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This photo is a collection of work and play photos, or a photo diary from the last couple of months. Some may have appeared in your viddy before now, via Instagram.

This Photo was taken in the final weeks before Christmas, a slightly abortive family trip out into the forests near home. We took a path that had been taken back into the forest for want of regular use. For those of us who live in the Highlands, in December we live in the mountain’s shadow. It can feel quite sombre and subdued, so it’s important to get out for fresh air and whatever vitamin D is there.

This Photo was taken in the final weeks before Christmas, a slightly abortive family trip out into the forests near home. We took a path that had been taken back into the forest for want of regular use. For those of us who live in the Highlands, in December we live in the mountain’s shadow. It can feel quite sombre and subdued, so it’s important to get out for fresh air and whatever vitamin D is there.

This Photo is from the back of our local hill, looking over Newtonmore, a glorious family walk. Christmas eve was brighter. I’ve started using the 40mm Voitlander again for local stuff. It’s cranky but I love the colours, and a prime is good discipline.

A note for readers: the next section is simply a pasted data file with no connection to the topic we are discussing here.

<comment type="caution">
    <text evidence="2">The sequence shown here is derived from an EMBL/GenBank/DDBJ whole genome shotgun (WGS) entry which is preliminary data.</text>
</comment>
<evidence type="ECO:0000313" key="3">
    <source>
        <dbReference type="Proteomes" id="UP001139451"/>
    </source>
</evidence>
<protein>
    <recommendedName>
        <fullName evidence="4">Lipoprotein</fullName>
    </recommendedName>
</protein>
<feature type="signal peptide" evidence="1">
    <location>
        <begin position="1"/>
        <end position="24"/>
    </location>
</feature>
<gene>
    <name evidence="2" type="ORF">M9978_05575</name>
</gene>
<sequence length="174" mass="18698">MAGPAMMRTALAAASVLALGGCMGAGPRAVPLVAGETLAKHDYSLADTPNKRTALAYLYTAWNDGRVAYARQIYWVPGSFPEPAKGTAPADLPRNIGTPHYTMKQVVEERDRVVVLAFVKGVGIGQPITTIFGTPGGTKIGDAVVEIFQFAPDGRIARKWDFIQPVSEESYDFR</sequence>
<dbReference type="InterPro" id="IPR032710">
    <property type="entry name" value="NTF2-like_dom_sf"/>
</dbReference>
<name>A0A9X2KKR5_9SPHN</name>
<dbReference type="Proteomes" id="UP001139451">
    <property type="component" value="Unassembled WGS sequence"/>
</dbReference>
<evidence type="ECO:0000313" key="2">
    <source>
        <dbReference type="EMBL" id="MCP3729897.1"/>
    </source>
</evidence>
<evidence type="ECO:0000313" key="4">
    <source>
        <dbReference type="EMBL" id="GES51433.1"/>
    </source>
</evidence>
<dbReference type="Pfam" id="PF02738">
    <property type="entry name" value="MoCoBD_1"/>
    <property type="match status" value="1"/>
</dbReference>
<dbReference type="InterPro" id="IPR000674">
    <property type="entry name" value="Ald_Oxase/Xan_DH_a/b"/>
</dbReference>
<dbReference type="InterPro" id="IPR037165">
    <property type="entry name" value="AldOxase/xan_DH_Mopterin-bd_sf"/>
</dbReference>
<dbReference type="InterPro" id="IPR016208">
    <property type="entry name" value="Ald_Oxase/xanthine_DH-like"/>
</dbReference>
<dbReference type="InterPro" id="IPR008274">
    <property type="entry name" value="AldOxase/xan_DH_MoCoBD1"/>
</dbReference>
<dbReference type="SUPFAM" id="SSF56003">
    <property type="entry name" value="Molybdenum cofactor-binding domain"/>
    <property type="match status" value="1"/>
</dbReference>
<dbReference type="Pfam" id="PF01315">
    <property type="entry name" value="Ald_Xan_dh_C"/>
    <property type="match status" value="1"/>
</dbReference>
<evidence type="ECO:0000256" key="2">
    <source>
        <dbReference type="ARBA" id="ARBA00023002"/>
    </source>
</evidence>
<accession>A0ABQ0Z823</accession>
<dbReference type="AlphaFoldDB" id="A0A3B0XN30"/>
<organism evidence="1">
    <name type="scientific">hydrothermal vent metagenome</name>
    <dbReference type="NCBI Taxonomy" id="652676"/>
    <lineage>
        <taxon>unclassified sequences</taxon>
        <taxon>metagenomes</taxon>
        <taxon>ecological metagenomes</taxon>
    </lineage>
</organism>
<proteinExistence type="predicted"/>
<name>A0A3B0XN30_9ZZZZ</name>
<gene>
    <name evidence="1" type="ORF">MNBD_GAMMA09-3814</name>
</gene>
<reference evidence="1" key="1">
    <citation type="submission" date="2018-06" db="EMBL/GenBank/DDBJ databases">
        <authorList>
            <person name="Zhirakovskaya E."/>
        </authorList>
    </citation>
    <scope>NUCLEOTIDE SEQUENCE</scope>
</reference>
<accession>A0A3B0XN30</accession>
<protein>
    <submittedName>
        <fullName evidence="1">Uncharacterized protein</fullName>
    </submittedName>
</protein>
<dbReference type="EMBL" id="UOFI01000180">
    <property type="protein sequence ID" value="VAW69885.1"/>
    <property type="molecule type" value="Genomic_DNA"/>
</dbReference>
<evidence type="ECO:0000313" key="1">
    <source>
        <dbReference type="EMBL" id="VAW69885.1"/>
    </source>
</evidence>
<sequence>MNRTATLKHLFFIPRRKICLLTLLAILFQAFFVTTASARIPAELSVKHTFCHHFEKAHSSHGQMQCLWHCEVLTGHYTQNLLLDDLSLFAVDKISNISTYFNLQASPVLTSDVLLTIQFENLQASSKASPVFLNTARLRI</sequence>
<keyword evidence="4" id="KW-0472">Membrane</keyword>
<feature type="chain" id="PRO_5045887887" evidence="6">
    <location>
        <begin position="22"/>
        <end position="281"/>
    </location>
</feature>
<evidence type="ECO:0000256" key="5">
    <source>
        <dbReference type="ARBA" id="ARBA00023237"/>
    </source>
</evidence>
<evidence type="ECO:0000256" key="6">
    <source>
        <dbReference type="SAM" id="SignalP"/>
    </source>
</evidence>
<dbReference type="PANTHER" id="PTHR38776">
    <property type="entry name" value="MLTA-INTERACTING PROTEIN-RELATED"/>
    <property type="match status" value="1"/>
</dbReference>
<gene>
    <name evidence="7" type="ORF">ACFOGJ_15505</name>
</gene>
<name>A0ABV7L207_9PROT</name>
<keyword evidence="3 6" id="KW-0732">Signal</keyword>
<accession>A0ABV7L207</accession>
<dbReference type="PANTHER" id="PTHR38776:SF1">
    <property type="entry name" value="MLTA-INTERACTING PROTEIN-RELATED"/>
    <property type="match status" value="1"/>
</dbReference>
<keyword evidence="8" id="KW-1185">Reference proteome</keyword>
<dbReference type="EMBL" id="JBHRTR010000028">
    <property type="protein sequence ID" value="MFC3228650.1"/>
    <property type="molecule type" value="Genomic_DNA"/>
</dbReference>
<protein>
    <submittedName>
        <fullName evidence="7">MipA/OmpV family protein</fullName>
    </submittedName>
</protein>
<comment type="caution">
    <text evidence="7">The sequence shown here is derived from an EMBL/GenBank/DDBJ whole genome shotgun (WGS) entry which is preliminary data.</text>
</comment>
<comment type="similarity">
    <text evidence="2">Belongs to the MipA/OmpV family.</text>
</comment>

This Photo is from the back of our local hill, looking over Newtonmore, a glorious family walk. Christmas eve was brighter. I’ve started using the 40mm Voitlander again for local stuff. It’s cranky but I love the colours, and a prime is good discipline.

This Photo is from the same walk, at dusk. I am slowly feeling out a photo project or series based around local birch trees called  The Silver Darlings . Birch are early colonisers, and support more UK wildlife than any other tree species bar Oak.

This Photo is from the same walk, at dusk. I am slowly feeling out a photo project or series based around local birch trees called The Silver Darlings. Birch are early colonisers, and support more UK wildlife than any other tree species bar Oak.

This Photo is another one I’m looking at with the same project in mind, but I don’t think it’s there yet. I like the shadows in this version but the highlights need something else. I remember when this branch came down last year. I like the way the woods have embraced the fall.

This Photo is another one I’m looking at with the same project in mind, but I don’t think it’s there yet. I like the shadows in this version but the highlights need something else. I remember when this branch came down last year. I like the way the woods have embraced the fall.